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Pompeo speech fails to make waves in Iranian media

Iranian media and Iranians in general mostly snubbed US Secretary of State Mike Pompeo’s speech in Cairo.
U.S. Secretary of State Mike Pompeo looks on after speaking to students at the American University in Cairo, Egypt, January 10, 2019. Andrew Caballero-Reynolds/Pool via REUTERS - RC140E284C80

United States Secretary of State Mike Pompeo delivered his much-anticipated Cairo speech on Jan. 10. The speech, delivered at the American University of Cairo, was supposed to be a rebuke of President Barack Obama’s policies and an overall of condemnation of Iran.

Pompeo mentioned Iran 27 times during his speech — far more than any other country ever has. He referred to Iran as “our common enemy,” criticized the previous administration for not supporting the 2009 Iranian post-election protests, and talked about US efforts to sanction Iran and roll back its regional influence, saying that the United States will work with partners to “expel every last Iranian boot” from Syria.

The speech, however, failed to set a new tone or even reset the narrative Obama had presented in Cairo in 2009. Former Obama adviser Ben Rhodes tweeted, “Mike Pompeo attacked a speech that Barack Obama gave 10 years ago by giving a speech that no one will remember next week.” Former US diplomats also panned the speech, with one former official saying of their focus on Obama’s Cairo speech, “Get over it.” Iranian Foreign Minister Mohammad Javad Zarif echoed a similar sentiment, tweeting, “Best for the US to get over the loss of Iran,” referencing US influence in Iran before the 1979 Islamic Revolution.

Iran’s Foreign Ministry spokesman Bahram Ghassemi was the first Iranian official to speak in reaction to Pompeo’s speech. “America — in particular its current extremist regime — due to its ancient animosity against the Iranian nation and its opposition to all of the actions of the administrations before them, and taking advantage of notorious and failed politicians and being deceived by certain movements and lobbies, has taken a path in which there is no imaginable benefit for America,” Ghassemi said Jan. 10.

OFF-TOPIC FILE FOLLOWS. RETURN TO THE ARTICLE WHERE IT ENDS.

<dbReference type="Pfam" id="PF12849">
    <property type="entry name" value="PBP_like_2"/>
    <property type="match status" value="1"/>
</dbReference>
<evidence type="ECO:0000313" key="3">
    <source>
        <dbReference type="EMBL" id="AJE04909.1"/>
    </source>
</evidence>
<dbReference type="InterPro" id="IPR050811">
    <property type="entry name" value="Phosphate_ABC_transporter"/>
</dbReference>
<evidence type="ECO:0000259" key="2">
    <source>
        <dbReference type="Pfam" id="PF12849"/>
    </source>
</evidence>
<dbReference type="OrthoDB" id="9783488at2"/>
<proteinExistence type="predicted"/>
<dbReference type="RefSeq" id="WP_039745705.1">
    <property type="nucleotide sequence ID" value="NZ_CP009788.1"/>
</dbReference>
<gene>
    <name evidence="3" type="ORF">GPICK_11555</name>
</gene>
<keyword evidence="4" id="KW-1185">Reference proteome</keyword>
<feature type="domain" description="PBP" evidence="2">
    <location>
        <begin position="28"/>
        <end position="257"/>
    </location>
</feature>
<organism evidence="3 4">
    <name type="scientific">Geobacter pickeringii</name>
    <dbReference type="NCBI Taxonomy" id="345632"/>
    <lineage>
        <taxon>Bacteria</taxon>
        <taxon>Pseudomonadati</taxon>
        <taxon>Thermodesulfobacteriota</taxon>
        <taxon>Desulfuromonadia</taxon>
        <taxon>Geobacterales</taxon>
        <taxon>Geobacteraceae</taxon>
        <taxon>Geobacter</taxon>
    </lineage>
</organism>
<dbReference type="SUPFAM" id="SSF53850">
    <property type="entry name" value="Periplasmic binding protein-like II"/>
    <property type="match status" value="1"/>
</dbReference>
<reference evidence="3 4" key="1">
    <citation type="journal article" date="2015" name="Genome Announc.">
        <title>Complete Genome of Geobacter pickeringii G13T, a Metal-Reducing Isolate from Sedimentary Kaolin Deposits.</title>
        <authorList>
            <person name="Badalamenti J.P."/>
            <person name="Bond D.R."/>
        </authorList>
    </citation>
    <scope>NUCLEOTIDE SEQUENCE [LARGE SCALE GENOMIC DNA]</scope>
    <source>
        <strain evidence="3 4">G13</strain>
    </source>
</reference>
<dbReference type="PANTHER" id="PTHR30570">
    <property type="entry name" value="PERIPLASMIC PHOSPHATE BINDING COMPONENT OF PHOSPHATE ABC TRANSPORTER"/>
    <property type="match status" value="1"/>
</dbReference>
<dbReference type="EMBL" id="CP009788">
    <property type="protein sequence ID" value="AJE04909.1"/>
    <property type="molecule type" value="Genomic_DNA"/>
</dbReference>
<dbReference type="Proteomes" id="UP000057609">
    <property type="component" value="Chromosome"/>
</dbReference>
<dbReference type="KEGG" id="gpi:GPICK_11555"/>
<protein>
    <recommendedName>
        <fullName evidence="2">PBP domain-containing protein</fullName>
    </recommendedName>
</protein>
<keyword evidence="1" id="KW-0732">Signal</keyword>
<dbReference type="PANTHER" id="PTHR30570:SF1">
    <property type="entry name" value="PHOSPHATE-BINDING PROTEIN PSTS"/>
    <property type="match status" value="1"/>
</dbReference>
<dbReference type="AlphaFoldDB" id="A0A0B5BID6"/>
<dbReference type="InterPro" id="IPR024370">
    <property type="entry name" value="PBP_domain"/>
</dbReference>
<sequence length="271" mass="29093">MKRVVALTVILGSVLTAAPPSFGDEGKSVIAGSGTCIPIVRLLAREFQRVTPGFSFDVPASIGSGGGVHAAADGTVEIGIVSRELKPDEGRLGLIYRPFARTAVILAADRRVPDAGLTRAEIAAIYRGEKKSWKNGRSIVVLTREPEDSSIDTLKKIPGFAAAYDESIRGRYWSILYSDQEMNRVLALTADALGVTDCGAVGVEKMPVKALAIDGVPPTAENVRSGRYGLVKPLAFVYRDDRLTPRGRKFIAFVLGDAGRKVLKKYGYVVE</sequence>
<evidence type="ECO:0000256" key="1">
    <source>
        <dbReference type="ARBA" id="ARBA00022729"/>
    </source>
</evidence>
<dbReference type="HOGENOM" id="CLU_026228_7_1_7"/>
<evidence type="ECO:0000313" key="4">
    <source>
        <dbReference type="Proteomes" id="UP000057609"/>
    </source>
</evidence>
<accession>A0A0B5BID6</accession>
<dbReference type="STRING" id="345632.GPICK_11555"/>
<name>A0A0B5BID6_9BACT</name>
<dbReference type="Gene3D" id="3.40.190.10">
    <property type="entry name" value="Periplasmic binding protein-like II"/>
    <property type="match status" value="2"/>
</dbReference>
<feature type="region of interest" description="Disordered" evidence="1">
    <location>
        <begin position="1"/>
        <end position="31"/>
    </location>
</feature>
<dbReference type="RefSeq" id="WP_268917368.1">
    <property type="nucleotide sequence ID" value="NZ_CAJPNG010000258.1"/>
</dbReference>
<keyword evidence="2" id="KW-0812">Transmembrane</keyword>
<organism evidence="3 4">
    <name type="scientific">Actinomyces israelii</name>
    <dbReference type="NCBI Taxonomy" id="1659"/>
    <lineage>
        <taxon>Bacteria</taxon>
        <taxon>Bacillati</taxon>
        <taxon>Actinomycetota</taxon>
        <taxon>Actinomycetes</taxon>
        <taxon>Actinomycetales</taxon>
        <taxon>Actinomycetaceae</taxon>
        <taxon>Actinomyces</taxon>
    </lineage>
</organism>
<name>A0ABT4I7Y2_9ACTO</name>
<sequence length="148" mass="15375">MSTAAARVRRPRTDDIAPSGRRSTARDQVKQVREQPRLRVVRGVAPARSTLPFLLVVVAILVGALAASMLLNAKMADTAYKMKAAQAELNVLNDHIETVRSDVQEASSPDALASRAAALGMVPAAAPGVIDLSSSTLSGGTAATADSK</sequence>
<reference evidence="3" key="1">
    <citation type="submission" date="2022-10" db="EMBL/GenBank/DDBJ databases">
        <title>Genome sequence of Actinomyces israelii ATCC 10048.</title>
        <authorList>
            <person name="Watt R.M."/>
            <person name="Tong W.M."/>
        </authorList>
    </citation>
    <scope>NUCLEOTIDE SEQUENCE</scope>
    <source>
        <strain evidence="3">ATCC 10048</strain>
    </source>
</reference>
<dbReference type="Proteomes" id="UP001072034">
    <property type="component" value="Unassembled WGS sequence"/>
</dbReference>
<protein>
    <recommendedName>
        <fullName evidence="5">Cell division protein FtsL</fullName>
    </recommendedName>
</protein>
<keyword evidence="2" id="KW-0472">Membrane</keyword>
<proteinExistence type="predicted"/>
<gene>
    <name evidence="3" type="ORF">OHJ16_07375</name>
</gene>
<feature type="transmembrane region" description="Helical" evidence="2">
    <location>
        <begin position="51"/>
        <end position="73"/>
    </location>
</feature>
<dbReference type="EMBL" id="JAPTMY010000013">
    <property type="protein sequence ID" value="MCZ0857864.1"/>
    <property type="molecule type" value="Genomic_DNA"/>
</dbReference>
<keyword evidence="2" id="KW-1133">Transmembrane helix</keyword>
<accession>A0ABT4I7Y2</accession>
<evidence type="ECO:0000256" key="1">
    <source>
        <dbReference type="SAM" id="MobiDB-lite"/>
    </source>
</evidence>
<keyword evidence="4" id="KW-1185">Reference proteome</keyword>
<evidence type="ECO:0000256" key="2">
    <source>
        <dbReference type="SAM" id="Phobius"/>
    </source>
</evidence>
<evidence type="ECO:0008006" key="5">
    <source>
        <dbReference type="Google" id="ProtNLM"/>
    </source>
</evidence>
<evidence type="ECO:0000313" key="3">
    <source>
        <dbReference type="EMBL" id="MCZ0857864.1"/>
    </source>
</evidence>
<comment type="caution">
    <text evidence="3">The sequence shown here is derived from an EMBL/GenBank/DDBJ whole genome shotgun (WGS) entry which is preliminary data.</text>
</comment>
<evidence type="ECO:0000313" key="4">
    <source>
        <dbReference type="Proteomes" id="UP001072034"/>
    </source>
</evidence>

Of President Donald Trump’s decision to exit the Joint Comprehensive Plan of Action and his administration’s inability to force Iran to renegotiate it, Ghassemi said, “This regime left a comprehensive and legal agreement that was the outcome of negotiations, and now that it can’t find a replacement for it they are inflicted with chronic despair and anger.” He continued, “This is a big contradiction in which America, on one hand, has taken its animosity toward Iran toward its peak, and on the other hand, it hypocritically says it is in favor of dialogue. Mr. Pompeo once again stated directly that America is an enemy of Iran and this enmity is nothing but the enmity of the people. He should know and correctly understand that in the face of enmity against Iran and Iranians, we will defend ourselves with all of our ability.”

Ghassemi added, “America has shown with its behavior that it is pursuing schisms and creating new chaos in the region.”

The speech failed to make headlines in Iranian media for the most part. Although newspapers are off on Fridays in Iran, the news agencies cover commentary and up-to-date news, with social media being an outlet for well-known analysts as well. Most Persian language social media was more focused on the debate over the two-year anniversary of the death of Ayatollah Akbar Hashemi Rafsanjani and the news that the popular coach of Iran’s national soccer team, Carlos Queiroz, will be stepping down.